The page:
When Frum Satire showed me In Over Our Heads — billed as “the first unscripted Jewish reality television series” — my knee-jerk reaction was, is it good for Orthodox Jews? The first episode followed women on a trip to the mikveh, a bath used for, uh, spiritual cleanliness (or, “ending the period of not having sex and transitioning into having sex,” as one character puts it).
InOverOurHeads is a new site that is going to attempt its hand at Jewish reality TV. They have 2 videos so far. One is about a woman’s negative perceptions of mikvah and another about some orthodox women going clubbing. They go to the club though they admit it’s wrong and “breaks a few rules”. Totally interesting and worth giving a look. I love that they are not anonymous.
The twelve days (the average apparently for many people, though Sefardim can make it as little as 10 days apparently) are a time where we don't have sex. Many people also try not to be able to touch, pass things, etc. It is an incredibly hard concept to wrap your head around and also do. We honestly do have a hard time being able to not touch, cuddle, pass things. We know people who don't have any issues with separating completely. Regardless of what you do/do not do you need to be able to reflect on the significance of the 12 days that you have a physical break with your spouse.
The Jewish Life Television Network announced it will be adding a reality series into its rotation. InOverOurHeads follows several young Jewish parents from the small town of Sharon, Massachusetts. Sharon is a suburb located near Boston with a bustling Jewish community. The neighbourhood has seven synagogues, three of which are Orthodox.
In Over Our Heads is a YouTube's reality TV show concerning Orthadox Jews wishing to experience "treif (not-kosher)" activities.
Seriously, it does provoke a lot of thought. We know friends and people who actively take part of the beach/club/dance/bar/cruise scene and when they do it there is no way it can be "tznius" or "proper Jewishness". Of course many people would say going to Babeland (love that store) or talking about sex openly would also not be the thing to do.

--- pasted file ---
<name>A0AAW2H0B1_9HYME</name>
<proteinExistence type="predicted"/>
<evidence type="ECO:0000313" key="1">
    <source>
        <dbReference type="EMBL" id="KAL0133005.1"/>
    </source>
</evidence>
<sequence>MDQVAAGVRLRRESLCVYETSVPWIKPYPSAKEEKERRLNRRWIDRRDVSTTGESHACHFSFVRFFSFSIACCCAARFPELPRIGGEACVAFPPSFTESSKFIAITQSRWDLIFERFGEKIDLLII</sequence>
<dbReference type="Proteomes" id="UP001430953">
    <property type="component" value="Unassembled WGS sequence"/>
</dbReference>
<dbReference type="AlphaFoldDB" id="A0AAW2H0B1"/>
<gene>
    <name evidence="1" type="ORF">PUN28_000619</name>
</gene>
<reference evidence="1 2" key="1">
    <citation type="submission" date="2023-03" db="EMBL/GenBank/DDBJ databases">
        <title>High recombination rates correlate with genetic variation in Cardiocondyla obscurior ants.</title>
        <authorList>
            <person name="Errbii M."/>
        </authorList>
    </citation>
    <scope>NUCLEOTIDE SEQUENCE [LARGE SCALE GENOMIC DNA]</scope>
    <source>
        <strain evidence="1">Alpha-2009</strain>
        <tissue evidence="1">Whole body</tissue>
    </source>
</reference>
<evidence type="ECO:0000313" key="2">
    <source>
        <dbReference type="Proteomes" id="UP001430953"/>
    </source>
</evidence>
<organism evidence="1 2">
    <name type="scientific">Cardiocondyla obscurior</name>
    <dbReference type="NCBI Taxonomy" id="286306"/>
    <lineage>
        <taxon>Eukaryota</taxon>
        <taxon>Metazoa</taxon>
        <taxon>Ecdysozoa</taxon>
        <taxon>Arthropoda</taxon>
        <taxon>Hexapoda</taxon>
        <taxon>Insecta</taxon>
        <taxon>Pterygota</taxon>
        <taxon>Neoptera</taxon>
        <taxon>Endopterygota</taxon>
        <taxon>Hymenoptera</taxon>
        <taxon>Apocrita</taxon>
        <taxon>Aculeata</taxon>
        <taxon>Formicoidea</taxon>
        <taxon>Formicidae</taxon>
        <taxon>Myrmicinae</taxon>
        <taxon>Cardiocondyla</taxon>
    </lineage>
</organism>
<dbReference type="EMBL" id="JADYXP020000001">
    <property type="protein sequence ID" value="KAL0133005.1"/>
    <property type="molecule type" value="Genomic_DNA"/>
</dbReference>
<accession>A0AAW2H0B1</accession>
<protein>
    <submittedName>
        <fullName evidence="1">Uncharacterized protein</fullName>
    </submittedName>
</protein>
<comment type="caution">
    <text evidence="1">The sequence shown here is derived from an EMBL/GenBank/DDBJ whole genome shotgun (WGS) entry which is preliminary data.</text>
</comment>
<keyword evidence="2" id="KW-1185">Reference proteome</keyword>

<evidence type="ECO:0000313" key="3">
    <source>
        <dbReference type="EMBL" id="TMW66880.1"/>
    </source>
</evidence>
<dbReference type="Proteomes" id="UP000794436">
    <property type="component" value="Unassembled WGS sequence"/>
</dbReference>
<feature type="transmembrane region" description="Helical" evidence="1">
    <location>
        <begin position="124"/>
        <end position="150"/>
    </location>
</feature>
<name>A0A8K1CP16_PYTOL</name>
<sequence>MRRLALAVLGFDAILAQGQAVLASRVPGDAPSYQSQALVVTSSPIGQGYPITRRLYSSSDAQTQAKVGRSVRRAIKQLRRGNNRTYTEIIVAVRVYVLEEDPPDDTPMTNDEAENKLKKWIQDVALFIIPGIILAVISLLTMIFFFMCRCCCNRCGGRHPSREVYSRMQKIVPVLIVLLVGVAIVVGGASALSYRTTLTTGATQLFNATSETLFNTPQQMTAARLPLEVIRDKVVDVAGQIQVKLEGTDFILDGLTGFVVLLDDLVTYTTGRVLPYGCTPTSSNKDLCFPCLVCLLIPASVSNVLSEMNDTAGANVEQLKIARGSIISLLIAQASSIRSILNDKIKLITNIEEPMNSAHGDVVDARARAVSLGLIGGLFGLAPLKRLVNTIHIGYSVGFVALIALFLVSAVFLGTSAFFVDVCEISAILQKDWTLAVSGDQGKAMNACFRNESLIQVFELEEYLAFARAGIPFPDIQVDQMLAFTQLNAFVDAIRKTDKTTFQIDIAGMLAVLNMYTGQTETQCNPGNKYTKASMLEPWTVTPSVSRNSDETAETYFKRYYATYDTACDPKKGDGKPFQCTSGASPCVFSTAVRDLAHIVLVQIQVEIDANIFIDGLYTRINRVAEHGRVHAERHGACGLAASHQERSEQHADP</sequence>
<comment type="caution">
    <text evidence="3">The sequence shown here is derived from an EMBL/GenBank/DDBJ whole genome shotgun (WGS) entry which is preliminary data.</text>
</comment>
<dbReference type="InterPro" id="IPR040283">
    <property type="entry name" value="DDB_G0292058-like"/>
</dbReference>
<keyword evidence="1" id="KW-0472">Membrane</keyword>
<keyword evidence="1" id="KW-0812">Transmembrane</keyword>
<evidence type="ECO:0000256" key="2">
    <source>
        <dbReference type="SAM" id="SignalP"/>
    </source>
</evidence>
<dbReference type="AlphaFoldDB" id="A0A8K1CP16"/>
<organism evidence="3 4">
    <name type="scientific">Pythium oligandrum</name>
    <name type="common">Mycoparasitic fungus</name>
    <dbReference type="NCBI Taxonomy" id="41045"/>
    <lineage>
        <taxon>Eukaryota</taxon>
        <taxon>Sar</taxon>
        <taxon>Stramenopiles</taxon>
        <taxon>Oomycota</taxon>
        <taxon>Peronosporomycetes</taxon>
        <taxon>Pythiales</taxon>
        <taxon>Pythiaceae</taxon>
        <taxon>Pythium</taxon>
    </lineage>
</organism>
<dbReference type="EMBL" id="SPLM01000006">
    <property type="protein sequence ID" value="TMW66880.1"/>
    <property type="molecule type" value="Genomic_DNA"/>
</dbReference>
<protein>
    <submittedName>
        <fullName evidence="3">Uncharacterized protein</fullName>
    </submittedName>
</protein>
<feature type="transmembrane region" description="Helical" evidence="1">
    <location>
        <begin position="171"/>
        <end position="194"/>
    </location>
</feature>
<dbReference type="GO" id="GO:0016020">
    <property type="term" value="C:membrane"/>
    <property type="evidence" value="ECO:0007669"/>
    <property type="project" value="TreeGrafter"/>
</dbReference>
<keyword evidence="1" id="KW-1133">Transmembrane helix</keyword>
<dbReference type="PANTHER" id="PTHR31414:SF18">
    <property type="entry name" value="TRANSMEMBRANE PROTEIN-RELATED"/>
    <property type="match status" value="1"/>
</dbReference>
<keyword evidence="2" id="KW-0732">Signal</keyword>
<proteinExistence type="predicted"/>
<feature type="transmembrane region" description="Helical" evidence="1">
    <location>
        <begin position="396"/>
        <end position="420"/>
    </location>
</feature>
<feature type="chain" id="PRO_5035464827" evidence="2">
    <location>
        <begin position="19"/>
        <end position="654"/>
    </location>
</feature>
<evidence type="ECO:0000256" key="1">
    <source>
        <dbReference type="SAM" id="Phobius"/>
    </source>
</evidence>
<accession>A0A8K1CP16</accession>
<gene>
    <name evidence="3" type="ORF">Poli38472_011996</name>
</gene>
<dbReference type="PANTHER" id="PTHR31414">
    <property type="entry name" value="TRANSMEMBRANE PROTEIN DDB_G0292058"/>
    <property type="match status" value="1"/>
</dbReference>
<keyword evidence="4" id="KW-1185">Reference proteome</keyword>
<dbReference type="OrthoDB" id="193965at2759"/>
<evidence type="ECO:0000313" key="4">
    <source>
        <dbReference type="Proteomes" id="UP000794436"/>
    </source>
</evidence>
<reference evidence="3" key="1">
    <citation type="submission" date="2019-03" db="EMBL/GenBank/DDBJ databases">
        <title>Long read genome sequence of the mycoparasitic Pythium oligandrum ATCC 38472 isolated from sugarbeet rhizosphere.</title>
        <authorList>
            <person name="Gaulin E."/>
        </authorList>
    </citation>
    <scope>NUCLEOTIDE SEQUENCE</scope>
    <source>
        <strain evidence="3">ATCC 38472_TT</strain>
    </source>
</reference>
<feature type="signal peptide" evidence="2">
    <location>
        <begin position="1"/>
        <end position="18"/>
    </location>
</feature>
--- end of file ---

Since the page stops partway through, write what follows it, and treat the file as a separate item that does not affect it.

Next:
InOverOurHeads, the first unscripted Jewish reality television series, premiers today on the first global network devoted to what it means to be Jewish, JLTV - the Jewish Life Television Network. InOverOurHeads sneaks a peek at the crazy lives of a few close friends. Coping with the realities of their restless existence as young, Jewish parents, they debate the absurd, laugh at convention, and reevaluate their ideals in a humorous, yet introspective way. Maintaining a decorum not quite fitting for shul [synagogue, the topics wander into sensitive areas such as marriage, parenting, religion, gender issues, and education. The discussions are honest and irreverent, often with a deep spiritual undertone. They rip apart stereotypes of observant Jews - although like most Jews, they hardly ever agree. InOverOurHeads airs Tuesdays at 8pm Eastern and 9pm Pacific, broadcasting nationwide on DirecTV channel 366, in select metropolitan areas via nationwide affiliations with Time Warner and Comcast, and online at www.jltv.tv. (Please see www.inoverourheads.com for additional air times.) JLTV currently reaches 26 million homes and is anticipated to expand to 40 million homes by year end.
I think of Facebook as an evolving scrapbook of my life as a mother, one that my son could look back on one day with great affection. I can hear him now. "February 17, 2008: that's the day Mommy said she was giving up pubic hair for Lent!" "Oh, here's a picture of Mommy showing her cleavage to celebrate Boobquake!" "Wow, Mommy sure talked about Klonopin a lot. A LOT." ... click for more